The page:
While public speaking may be man’s greatest fear, often those who are scheduled to speak waste too much energy worrying about their talk and not enough energy in the planning, creating and delivery of their material. Whether you have been scheduled to speak at your next presentation skills class or at Toastmaster, deliver a 10-minute presentation to your leads group, or have been volunteered to give the quarterly budget report to the CEO, instead of approaching the date with dread, try looking at the event positively.

If you are successful in your presentation, what will be the result? Maybe you will get an A or a B in your public speaking course. Perhaps you will get that long sought-after promotion at your job. Maybe standing at the lectern and presenting your thoughts on an issue will introduce you to someone who will change your life. Addressing an audience may sell your book or CDs at the back of the room. Speaking to your leads group, on the other hand, will possibly make it easier for the members to refer you and your business to others.

The advantages of taking the chance and giving that speech or presentation far outweigh the disadvantages and the results can be life or career-changing. What you stand to gain is much greater than what you stand to lose.

So, instead of dreading the scheduled date, temporarily put your fear aside and then create your script or your material. Once you are comfortable with what you want to say, start practicing out loud. Record yourself. Study the playback. Look at and listen to both the good and the bad.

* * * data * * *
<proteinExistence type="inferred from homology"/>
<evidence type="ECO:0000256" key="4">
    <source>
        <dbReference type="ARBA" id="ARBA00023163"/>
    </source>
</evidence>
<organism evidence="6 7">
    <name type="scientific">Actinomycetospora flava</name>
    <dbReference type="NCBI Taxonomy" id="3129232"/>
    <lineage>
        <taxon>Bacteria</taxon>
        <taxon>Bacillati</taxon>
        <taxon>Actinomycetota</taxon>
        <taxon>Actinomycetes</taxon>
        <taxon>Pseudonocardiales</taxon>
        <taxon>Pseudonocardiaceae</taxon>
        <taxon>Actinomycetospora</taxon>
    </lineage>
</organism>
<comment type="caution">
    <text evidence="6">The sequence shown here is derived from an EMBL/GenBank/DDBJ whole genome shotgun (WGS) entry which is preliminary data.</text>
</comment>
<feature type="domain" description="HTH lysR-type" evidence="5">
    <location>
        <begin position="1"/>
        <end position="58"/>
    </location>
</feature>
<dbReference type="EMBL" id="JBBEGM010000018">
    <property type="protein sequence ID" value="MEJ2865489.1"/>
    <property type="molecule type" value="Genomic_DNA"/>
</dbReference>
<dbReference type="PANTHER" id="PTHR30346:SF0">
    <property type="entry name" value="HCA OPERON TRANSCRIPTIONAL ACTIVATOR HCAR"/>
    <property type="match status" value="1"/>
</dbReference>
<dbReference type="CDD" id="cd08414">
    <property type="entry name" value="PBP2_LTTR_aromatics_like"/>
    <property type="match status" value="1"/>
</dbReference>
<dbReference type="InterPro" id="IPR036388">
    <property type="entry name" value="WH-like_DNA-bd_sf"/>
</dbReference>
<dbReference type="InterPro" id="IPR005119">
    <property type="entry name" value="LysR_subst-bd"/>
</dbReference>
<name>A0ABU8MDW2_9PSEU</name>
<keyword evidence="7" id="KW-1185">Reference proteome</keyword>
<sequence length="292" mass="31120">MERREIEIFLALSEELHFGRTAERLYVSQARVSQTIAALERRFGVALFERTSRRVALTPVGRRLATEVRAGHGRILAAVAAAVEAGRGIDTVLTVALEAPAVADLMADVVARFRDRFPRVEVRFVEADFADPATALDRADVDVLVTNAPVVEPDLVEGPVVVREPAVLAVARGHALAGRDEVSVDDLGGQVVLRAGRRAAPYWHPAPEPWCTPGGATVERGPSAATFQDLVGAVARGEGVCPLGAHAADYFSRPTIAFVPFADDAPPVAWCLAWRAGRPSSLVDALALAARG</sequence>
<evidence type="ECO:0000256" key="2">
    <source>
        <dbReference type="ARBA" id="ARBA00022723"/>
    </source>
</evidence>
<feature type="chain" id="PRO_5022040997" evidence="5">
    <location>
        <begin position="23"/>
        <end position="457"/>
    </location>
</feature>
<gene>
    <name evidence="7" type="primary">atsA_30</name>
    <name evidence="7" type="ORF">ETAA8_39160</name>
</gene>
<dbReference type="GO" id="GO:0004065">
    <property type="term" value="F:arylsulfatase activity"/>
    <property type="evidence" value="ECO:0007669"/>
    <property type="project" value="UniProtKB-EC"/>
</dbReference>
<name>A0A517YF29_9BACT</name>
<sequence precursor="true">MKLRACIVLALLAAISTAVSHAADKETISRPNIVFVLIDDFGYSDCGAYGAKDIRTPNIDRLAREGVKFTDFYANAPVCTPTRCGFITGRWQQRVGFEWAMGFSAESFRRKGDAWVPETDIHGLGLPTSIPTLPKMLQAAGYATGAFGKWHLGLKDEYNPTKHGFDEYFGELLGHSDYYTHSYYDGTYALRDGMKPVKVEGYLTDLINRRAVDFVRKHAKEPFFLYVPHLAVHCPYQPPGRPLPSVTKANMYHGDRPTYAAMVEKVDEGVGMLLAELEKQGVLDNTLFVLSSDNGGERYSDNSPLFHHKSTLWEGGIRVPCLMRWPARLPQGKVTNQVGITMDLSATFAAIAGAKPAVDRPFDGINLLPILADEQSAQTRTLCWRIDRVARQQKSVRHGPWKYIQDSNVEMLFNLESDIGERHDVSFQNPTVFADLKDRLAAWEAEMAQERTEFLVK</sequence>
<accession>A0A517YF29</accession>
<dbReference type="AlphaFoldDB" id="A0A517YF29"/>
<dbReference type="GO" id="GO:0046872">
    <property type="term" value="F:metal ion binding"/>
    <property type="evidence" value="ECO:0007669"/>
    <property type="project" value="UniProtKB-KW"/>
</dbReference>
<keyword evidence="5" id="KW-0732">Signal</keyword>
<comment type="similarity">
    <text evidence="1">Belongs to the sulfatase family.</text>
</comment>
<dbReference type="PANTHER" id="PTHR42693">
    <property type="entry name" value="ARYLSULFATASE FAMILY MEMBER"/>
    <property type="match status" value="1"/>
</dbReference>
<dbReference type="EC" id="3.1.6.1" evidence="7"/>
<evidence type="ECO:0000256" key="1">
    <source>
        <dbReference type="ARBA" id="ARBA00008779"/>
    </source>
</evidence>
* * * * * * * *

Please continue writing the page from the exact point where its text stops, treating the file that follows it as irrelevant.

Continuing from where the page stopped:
Pat yourself on the back for that which is good. For that which needs work, keep practicing and/or find a presentation skills coach. One of the best kept secrets for delivering a dynamic presentation is that of practice. You must know your material inside and out. There is no way around it. Without practice, you may be doomed for failure and that is a reason to be nervous.

When you approach the lectern, the head of the boardroom table, or just the front of the room, believe in yourself. If you have done your homework and know your material, talk to your audience just as if you were having a conversation in your living room.

We have a tendency to make public speaking much more difficult than it is. Instead of looking at what could go wrong, imagine what could go right and then make it happen! The rewards of delivering a successful speech or presentation are endless. And, in addition, a job well-done is a tremendous confidence booster.

Author's Bio: 

The Voice Lady Nancy Daniels offers private, group and corporate training in voice and presentation skills as well as Voicing It!, the only video training program on voice improvement. Visit her website at Voice Dynamic and watch as Nancy describes the best means of controlling nervousness in any form of public speaking.

Website Directory for Public Speaking
Articles on Public Speaking
Products for Public Speaking
Discussion Board
Nancy Daniels, the Official Guide To Public Speaking